Another spouse was in the Senate spotlight. Republican Sen. John Ashcroft faced a tough re-election fight against the late Missouri Gov. Mel Carnahan, whose name remained on the ballot after his October death. The Democrat's widow, Jean, said she would accept appointment if her husband topped the balloting.
Democrats needed to gain eight seats to wrest control of the House; and five in the Senate.
But it was the race between the son of a former president and the son of a former senator that captured the attention of voters who had often ignored politics during recent years of relative peace and ongoing prosperity.
Bush, 54, just six years into his first political job, promised to end the Clinton-Gore "season of cynicism," cut taxes, improve schools, build up the military and reshape Social Security. Benefiting from family connections and Texas-sized expectations, Bush raised a record-shattering $103 million as he aimed to settle a score as well as reach the political pinnacle: Clinton-Gore swept his father from office in 1993.
America has had father-and-son presidents only once: John Adams (1797-1801) and John Quincy Adams (1825-1829).
In TV ads and on the campaign trail, Bush said Gore couldn't be trusted. Gore, 52, said Bush didn't have the experience to be president. The Texas governor countered by tapping his father's defense secretary Dick Cheney, a Washington veteran, as running mate.
Gore chose Sen. Joe Lieberman, the first Jewish candidate on a major national ticket, and a voice of moral authority during the Clinton impeachment period.
Green Party candidate Ralph Nader threatened Gore's base in half-a-dozen states, appealing to liberals and independents. Under pressure from some Democratic liberals to back off, Nader countered: "The only wasted vote is for someone you don't believe in."
His goal was to get 5 percent or more to qualify his party for federal money for the next election. Pat Buchanan, the Reform Party candidate, faded badly.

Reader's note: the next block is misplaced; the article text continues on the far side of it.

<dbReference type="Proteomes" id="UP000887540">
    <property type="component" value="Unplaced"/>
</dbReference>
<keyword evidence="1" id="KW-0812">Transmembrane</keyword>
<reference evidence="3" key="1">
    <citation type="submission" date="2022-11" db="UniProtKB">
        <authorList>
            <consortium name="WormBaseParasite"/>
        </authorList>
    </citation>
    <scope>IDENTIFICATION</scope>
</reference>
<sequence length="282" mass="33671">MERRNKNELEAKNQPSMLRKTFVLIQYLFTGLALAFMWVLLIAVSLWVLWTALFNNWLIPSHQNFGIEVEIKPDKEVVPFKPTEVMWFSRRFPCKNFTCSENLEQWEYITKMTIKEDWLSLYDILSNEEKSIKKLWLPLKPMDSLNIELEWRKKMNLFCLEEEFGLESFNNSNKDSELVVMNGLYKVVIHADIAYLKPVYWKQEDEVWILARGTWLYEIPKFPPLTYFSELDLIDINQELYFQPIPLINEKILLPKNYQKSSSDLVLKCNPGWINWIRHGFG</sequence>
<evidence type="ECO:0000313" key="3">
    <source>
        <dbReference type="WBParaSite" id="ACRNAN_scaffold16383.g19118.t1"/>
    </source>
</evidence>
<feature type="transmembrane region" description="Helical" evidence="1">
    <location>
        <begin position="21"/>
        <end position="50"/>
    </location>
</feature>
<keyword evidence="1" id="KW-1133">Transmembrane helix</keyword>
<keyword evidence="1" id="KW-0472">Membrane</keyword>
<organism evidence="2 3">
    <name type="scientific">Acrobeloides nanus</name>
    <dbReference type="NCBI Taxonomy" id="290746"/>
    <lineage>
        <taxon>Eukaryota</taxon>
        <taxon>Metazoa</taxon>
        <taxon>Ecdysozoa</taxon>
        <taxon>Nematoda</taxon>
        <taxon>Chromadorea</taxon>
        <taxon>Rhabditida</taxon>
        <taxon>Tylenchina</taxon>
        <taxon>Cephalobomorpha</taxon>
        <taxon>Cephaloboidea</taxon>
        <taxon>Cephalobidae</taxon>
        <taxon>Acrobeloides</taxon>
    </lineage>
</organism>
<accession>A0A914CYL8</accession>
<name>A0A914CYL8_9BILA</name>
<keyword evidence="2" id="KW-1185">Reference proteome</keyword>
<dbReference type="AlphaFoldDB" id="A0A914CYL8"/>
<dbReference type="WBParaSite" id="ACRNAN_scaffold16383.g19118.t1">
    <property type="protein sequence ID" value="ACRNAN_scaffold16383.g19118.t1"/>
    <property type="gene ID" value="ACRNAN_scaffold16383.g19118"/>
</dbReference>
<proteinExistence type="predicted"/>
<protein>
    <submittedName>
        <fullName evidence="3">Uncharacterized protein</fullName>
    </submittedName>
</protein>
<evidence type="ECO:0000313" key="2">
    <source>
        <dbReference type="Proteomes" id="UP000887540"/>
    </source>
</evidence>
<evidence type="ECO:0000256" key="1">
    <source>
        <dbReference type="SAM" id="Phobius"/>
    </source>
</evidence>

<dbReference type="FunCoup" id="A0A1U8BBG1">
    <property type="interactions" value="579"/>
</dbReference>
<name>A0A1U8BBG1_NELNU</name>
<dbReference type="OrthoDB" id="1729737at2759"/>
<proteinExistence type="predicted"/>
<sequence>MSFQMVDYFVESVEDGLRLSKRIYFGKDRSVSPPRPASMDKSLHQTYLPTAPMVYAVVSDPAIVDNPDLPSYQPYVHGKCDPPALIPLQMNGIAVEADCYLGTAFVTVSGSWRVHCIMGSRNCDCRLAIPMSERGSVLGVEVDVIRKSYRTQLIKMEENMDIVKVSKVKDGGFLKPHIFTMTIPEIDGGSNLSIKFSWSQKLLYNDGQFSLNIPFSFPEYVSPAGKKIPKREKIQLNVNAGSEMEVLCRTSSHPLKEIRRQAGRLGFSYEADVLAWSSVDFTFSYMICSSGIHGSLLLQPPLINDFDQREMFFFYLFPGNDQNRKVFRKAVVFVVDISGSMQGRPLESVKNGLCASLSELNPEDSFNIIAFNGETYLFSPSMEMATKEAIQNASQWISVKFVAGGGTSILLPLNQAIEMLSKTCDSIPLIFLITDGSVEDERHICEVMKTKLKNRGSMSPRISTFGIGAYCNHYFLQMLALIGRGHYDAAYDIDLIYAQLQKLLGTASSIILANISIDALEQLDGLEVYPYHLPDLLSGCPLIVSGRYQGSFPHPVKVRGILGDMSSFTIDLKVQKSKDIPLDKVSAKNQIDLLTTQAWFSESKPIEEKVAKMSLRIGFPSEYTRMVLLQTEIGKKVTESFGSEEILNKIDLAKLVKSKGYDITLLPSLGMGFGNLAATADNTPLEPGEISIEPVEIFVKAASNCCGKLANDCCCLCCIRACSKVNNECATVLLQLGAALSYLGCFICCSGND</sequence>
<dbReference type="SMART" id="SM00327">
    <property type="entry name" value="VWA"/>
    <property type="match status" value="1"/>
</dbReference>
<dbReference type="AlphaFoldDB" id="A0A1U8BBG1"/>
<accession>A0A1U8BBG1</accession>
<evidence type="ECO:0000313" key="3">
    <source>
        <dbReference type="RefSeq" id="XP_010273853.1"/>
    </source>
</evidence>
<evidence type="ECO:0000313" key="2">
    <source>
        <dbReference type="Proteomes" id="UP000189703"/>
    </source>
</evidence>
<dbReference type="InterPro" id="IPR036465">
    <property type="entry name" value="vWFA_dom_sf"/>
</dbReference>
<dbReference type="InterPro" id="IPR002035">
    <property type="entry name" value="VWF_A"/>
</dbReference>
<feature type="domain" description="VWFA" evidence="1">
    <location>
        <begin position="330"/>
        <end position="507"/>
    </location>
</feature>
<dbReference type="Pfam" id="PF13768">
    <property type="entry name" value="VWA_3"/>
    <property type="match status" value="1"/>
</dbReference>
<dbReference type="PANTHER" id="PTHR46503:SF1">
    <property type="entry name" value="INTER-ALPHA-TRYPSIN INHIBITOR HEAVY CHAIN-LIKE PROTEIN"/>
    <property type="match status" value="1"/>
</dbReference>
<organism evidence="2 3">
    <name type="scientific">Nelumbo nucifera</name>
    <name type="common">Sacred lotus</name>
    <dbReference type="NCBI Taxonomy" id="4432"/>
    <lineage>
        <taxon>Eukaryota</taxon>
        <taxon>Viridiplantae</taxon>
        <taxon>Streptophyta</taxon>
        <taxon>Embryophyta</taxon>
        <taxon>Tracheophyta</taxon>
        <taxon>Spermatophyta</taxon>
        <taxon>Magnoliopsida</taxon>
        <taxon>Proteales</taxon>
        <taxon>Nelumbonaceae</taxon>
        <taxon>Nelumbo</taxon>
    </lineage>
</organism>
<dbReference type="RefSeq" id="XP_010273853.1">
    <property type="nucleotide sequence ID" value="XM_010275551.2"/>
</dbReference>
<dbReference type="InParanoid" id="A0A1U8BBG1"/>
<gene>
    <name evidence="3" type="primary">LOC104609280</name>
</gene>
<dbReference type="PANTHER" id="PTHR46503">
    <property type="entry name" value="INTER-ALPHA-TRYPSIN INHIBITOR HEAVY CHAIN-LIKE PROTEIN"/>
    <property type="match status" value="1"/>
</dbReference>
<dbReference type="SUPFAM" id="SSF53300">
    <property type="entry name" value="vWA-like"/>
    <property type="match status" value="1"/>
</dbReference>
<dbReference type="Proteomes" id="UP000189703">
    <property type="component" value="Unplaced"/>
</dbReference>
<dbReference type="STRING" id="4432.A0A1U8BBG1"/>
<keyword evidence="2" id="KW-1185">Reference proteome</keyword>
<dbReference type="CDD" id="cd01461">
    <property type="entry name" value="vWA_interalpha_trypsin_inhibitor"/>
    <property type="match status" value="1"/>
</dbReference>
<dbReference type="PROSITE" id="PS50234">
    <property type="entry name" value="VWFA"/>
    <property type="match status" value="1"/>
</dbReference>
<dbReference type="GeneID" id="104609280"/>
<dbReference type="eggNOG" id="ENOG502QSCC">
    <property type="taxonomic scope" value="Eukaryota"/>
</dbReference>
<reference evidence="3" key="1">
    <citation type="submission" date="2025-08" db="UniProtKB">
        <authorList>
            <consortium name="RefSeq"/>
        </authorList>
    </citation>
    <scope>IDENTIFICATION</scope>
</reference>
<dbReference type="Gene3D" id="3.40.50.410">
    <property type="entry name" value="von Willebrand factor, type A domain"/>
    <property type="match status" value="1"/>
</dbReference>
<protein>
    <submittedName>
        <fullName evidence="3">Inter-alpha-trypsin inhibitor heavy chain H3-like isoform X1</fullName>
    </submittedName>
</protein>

After eight months and $250 million in TV ads, most pre-election polls showed Bush with a narrow advantage in the popular vote, and he sought victory-sealing upsets in Democratic-leaning states like California and Wisconsin. But the vice president had hopes in those states, too, and was running hard in battleground states such as Florida, Pennsylvania and Michigan. It all made for an unpredictable race to 270 electoral votes a majority of the 538 total, and sparked speculation that the election could conceivably be the first in a century where the winner of the popular vote was the loser in the all-important Electoral College.
In a grand test of self-financing, New Jersey investment banker Jon Corzine spent more than $50 million of his own money in a bid for an open Senate seat, but was not a sure bet to win.
With every House seat up for grabs, Rep. Jim Rogan fought to hold his seat in southern California in an $8 million battle with State Sen. Adam Schiff that was the costliest House race in history. The results were being closely watched in Washington where Rogan was a leader in the impeachment effort.
Along with the governors races, about 200 legislative contests could settle the balance of power in 20 states and determine which party controls the redrawing of political districts for the next decade.
In a burst of direct democracy, 42 state ballots offered 204 citizen initiatives and referendums from legislatures.